Increased Nearsightedness Linked to Higher Education Levels and More Years Spent in School
First population-based study to show that environmental factors may outweigh genetics in myopia development; researchers suggest students should spend time
Article ID: 619874
Released: 26-Jun-2014 9:00 AM EDT
Source Newsroom: American Academy of Ophthalmology (AAO)
Newswise — SAN FRANCISCO – June 26, 2014 – German researchers have found strong evidence that attaining a higher level of education and spending more years in school are two factors associated with a greater prevalence and severity of nearsightedness, or myopia. Published online this month in Ophthalmology, the journal of the American Academy of Ophthalmology, the research is the first population-based study to demonstrate that environmental factors may outweigh genetics in the development of myopia.
While common, nearsightedness has become even more prevalent around the world in recent years and presents a growing global health and economic concern. Severe nearsightedness is a major cause of visual impairment and is associated with greater risk of retinal detachment, myopic macular degeneration, premature cataracts and glaucoma. In the United States, nearsightedness now affects roughly 42 percent of the population.  Developed Asian countries report increasing myopia rates of up to 80 percent, the rapid growth rate of which suggests that environmental factors play a significant role. Environmental factors that have been linked to myopia include near work (such as reading or using a computer), outdoor activity, living in urban versus rural areas and education.
To further analyze the association between myopia development and education, researchers at the University Medical Center in Mainz, Germany examined nearsightedness in 4,658 Germans ages 35 to 74, excluding anyone with cataracts or who had undergone refractive surgery. Results of their work, known as the Gutenberg Health Study, show that myopia appeared to become more prevalent as education level increased:
• 24 percent with no high school education or other training were nearsighted
• 35 percent of high school graduates and vocational school graduates were nearsighted
• 53 percent of university graduates were nearsighted
In addition to education levels completed, the researchers also found that people who spent more years in school proved to be more myopic, with nearsightedness worsening for each year of school. Furthermore, the researchers looked at the effect of 45 genetic markers, but found it a much weaker factor in the degree of nearsightedness compared to education level.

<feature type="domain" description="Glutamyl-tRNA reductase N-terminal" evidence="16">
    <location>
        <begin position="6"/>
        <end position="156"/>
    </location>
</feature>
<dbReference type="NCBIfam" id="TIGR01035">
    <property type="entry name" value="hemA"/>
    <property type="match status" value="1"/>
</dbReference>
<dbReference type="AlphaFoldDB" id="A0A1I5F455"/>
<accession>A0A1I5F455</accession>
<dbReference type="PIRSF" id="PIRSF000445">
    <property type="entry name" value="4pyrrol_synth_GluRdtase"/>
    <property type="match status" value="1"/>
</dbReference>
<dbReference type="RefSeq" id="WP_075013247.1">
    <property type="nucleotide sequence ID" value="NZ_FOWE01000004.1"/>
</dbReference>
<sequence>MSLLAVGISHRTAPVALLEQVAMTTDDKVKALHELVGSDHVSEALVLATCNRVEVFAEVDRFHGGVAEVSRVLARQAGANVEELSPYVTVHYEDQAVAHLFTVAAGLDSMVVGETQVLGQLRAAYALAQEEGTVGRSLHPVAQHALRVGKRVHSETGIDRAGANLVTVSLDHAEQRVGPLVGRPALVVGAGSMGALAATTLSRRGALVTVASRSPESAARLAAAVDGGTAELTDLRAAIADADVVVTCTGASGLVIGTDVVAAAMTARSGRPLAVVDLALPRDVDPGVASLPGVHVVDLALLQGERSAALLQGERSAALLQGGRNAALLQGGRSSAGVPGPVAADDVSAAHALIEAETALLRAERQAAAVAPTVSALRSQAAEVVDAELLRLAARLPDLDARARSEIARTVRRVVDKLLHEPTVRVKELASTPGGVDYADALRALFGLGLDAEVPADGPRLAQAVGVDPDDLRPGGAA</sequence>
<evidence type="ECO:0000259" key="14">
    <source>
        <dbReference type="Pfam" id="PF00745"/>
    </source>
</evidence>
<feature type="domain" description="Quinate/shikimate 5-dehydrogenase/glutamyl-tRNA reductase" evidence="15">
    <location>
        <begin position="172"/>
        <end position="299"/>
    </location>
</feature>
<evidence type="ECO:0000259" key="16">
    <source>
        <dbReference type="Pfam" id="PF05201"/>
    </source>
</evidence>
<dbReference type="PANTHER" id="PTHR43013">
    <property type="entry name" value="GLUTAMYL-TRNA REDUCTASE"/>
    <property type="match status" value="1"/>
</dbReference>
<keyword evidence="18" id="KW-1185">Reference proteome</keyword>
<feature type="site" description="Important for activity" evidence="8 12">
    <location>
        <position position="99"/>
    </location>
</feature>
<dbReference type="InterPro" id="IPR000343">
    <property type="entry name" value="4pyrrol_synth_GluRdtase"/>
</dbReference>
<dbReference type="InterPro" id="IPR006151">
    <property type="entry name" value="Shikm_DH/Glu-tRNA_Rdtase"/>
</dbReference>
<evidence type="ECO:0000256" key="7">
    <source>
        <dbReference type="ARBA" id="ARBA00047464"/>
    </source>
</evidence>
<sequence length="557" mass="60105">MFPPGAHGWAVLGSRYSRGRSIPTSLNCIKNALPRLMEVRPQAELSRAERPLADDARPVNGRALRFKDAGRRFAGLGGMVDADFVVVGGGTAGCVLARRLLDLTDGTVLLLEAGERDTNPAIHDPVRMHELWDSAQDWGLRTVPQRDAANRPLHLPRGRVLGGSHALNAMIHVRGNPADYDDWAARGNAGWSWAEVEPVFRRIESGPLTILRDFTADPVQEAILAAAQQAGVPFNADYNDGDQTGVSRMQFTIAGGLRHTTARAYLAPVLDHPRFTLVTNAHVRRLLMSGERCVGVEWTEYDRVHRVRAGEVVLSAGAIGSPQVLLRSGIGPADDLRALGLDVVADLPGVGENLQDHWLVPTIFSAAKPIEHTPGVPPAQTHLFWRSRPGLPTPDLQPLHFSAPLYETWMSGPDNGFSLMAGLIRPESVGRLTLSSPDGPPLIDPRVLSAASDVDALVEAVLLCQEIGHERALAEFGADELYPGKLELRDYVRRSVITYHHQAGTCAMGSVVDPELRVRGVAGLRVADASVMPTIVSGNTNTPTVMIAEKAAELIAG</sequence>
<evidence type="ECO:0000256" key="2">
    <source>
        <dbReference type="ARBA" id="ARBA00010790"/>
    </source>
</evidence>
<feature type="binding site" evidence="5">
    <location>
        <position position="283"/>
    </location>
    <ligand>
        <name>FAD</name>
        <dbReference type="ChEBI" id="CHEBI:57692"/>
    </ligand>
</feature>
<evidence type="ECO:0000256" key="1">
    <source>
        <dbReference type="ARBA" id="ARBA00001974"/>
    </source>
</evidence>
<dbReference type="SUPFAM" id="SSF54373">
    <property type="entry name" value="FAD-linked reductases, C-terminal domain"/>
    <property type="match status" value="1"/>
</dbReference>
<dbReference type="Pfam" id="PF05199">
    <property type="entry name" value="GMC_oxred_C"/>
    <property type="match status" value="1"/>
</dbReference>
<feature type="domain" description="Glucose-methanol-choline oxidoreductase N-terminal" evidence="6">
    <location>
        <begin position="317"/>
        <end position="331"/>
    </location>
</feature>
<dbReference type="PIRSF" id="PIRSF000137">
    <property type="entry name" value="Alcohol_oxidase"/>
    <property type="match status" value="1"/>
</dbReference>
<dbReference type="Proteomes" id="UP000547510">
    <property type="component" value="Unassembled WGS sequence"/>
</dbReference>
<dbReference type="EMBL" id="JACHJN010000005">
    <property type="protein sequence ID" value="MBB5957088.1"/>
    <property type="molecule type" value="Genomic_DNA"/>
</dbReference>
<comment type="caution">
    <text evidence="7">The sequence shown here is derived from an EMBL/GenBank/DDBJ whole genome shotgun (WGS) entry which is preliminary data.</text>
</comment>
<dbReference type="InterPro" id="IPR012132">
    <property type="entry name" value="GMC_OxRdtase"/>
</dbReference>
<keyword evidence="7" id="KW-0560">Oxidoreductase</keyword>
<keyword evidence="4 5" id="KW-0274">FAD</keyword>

The antidote to the rise in myopia could be as simple as going outside more often. In the last several years, studies of children and young adults in Denmark and Asia show that more time outdoors and exposure to daylight is associated with less nearsightedness. 
“Since students appear to be at a higher risk of nearsightedness, it makes sense to encourage them to spend more time outdoors as a precaution,” said Alireza Mirshahi, M.D., lead author of the study.
For more information on myopia, visit the American Academy of Ophthalmology’s public education website www.geteyesmart.org.
Other notable studies published in the June 2014 print issue of Ophthalmology include:
Visual Acuity after Cataract Surgery in Patients with Age-Related Macular Degeneration. Age-Related Eye Disease Study 2, Report No. 5
After cataract surgery in persons with age-related macular degeneration (AMD) of varying degrees of severity, improved best-corrected visual acuity was demonstrated after surgery when compared with preoperative visual acuity across all severities of AMD.
The Impact of Anti–Vascular Endothelial Growth Factor Treatment on Quality of Life in Neovascular Age-Related Macular Degeneration
In neovascular age-related macular degeneration, vascular endothelial growth factor inhibitors improve quality of life when vision improves and maintain quality of life when vision is maintained, irrespective of whether the worse or better eye is treated.
About the American Academy of Ophthalmology
The American Academy of Ophthalmology, headquartered in San Francisco, is the world's largest association of eye physicians and surgeons — Eye M.D.s — with more than 32,000 members worldwide. Eye health care is provided by the three "O's" – ophthalmologists, optometrists, and opticians. It is the ophthalmologist, or Eye M.D., who has the education and training to treat it all: eye diseases, infections and injuries, and perform eye surgery. For more information, visit www.aao.org. The Academy's EyeSmart® program educates the public about the importance of eye health and empowers them to preserve healthy vision. EyeSmart provides the most trusted and medically accurate information about eye diseases, conditions and injuries. OjosSanos™ is the Spanish-language version of the program. Visit www.geteyesmart.org or www.ojossanos.org to learn more.
Ophthalmology, the official journal of the American Academy of Ophthalmology, publishes original, peer-reviewed, clinically-applicable research. Topics include the results of clinical trials, new diagnostic and surgical techniques, treatment methods, technology assessments, translational science reviews and editorials. For more information, visit www.aaojournal.org.
 Increased Prevalence of Myopia in the United States Between 1971-1972 and 1999-2004. Arch Ophthalmol 2009;127(12):1632-1639
 The Association between Time Spent Outdoors and Myopia in Children and Adolescents, Ophthalmology 2012: 119(10): 2141-2151
 Evidence Mounts That Outdoor Recess Time Can Reduce the Risk of Nearsightedness in Children, AAO.org